With Halloween just around the corner, the word guising is popping up more and more frequently. 

But did you know the term is unique to Scotland and Ireland?

Here's everything you need to know about the Scots term guising, how it differs from trick or treating and other Scottish Halloween traditions. 

What does guising mean? 

Guising derives from the word disguise, and is based on the notion that people dress up at Halloween. 

Children dress up and go from house to house, telling jokes and stories or singing songs in exchange for sweeties and food. 

The Collins dictionary defines guising as "the practice or custom of disguising oneself in fancy dress, often with a mask, and visiting people's houses, especially at Halloween". 

According to folklore, children dressed up so they could venture out safely without wicked ghouls detecting them. 

Homeowners may leave pumpkins or decorations outside their houses to indicate they are welcoming guisers. 

Is guising different to trick or treating? 

Yes, guising is different to trick or treating. 

Traditionally, guising requires you to tell a story or a joke or sing a song, while trick or treating simply requires going up to doors and calling "trick or treat". 

Treat usually refers to a sweetie or food item, while trick refers to the threat of a trick being played on homeowners if they don't offer a treat.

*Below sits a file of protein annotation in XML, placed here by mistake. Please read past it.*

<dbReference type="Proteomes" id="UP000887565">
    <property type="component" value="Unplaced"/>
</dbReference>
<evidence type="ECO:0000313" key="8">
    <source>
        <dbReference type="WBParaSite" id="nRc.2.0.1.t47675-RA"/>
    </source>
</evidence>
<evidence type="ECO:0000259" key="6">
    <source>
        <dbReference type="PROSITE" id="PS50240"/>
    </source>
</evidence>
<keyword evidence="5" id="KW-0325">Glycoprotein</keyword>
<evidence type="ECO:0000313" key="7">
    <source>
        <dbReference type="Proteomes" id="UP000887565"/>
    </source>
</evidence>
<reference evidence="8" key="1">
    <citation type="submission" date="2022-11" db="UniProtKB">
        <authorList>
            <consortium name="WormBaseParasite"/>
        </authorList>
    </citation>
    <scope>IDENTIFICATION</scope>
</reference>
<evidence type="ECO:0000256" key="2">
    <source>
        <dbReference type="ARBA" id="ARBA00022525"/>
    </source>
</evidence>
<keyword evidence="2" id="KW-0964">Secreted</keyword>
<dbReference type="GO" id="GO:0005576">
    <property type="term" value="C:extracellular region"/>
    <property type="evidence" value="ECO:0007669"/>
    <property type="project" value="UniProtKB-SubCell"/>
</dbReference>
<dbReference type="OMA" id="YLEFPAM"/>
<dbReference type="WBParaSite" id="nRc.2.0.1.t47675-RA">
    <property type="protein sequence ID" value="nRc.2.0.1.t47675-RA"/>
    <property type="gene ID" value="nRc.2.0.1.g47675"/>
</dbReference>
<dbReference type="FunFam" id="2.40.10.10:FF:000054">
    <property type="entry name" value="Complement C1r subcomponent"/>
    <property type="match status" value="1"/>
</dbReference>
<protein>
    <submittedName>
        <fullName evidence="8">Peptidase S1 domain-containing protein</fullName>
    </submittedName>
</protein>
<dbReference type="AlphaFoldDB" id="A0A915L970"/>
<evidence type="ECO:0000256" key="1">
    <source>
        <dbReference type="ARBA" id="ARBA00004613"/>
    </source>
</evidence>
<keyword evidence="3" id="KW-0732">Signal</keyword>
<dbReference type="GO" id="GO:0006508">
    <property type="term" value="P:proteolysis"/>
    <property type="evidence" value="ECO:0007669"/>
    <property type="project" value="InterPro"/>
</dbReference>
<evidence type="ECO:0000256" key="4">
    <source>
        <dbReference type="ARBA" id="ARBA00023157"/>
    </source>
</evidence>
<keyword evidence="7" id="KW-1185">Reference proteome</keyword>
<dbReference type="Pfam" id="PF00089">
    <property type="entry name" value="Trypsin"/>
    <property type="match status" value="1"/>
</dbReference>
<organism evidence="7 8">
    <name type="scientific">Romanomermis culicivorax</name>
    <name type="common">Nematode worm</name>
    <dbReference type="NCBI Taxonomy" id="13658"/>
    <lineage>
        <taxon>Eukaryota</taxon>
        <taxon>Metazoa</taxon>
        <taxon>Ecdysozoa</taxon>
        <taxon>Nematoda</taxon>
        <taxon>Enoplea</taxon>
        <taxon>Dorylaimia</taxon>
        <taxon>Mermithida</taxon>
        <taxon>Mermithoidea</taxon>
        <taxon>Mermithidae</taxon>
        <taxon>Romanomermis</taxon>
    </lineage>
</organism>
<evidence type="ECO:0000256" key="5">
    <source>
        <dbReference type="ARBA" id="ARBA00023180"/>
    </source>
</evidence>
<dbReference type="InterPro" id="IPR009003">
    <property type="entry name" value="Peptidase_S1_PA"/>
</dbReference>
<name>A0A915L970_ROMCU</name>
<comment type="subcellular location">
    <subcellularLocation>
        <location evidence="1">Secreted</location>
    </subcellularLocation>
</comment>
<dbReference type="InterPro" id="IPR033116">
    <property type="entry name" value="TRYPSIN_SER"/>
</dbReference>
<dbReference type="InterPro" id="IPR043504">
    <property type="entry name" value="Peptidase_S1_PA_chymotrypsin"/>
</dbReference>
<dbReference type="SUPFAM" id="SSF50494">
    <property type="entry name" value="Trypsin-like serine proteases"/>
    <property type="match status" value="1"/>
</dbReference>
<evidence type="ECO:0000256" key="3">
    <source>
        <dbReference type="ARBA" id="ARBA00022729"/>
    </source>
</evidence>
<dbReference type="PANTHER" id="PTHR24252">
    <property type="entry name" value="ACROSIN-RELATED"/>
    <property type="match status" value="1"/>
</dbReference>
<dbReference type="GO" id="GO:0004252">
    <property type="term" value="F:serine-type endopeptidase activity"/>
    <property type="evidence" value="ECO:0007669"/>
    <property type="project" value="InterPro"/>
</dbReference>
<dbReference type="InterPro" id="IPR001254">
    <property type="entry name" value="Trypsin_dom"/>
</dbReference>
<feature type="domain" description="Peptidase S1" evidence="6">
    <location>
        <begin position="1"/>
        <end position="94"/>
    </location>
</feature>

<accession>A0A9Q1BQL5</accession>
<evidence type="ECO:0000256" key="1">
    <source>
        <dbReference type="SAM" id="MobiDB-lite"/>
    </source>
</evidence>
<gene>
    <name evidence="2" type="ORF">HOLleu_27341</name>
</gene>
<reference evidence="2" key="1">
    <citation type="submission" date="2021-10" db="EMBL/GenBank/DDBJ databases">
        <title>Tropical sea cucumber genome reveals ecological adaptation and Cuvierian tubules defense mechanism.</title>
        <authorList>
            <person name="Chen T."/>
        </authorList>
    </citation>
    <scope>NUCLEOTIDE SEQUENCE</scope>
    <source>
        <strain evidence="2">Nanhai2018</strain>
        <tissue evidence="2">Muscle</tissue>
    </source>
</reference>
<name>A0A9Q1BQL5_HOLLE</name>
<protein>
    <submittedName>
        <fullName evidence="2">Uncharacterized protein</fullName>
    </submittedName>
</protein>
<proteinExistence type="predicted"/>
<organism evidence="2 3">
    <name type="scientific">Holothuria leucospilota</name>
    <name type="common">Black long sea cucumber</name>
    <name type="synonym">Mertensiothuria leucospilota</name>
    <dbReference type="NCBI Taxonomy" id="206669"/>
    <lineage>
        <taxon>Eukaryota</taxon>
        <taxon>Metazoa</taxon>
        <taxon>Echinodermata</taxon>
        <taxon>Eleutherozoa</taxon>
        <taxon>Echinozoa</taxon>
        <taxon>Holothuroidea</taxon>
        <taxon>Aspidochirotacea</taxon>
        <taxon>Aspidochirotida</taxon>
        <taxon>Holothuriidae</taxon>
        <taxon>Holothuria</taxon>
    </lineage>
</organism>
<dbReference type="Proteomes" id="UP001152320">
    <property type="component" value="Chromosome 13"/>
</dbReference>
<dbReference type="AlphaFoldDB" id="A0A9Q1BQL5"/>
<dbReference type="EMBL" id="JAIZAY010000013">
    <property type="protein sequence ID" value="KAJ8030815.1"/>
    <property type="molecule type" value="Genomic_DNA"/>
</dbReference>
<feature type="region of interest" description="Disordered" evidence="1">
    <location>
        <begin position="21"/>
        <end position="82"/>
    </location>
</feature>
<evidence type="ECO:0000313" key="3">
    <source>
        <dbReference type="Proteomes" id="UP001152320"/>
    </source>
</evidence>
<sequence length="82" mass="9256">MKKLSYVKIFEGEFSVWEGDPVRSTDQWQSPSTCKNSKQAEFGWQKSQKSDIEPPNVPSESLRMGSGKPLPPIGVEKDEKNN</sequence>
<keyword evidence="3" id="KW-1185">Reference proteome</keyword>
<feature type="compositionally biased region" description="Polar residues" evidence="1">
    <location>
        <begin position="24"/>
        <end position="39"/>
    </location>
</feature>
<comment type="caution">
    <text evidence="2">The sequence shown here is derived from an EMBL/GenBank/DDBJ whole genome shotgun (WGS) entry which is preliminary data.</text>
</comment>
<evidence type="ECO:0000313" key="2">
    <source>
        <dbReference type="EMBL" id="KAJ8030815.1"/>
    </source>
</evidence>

What other Scottish Halloween traditions take place? 

There are a few more Scottish Halloween traditions aside form guising. 

Before pumpkin carving became the done thing, Scots traditionally carved turnips instead and filled them with candles. 

Apple dookin' is also a Scottish tradition; people have to get apples out of a basin of water using just their mouths. 

Alternatively, people hold forks in their mouths and drop them from a distance in an attempt to stab an apple. 

Another tradition was especially for newly engaged couples; the couple would each burn a nut on the fire and if the nuts burned quietly a happy union lay ahead, while if they crackled and hissed there was more likely a turbulent future.  

A game that has been modernised is treacle scones - back in the day, people used to try to eat scones suspended with strings without using their hands. 

Nowadays, this game tends to be played using donuts.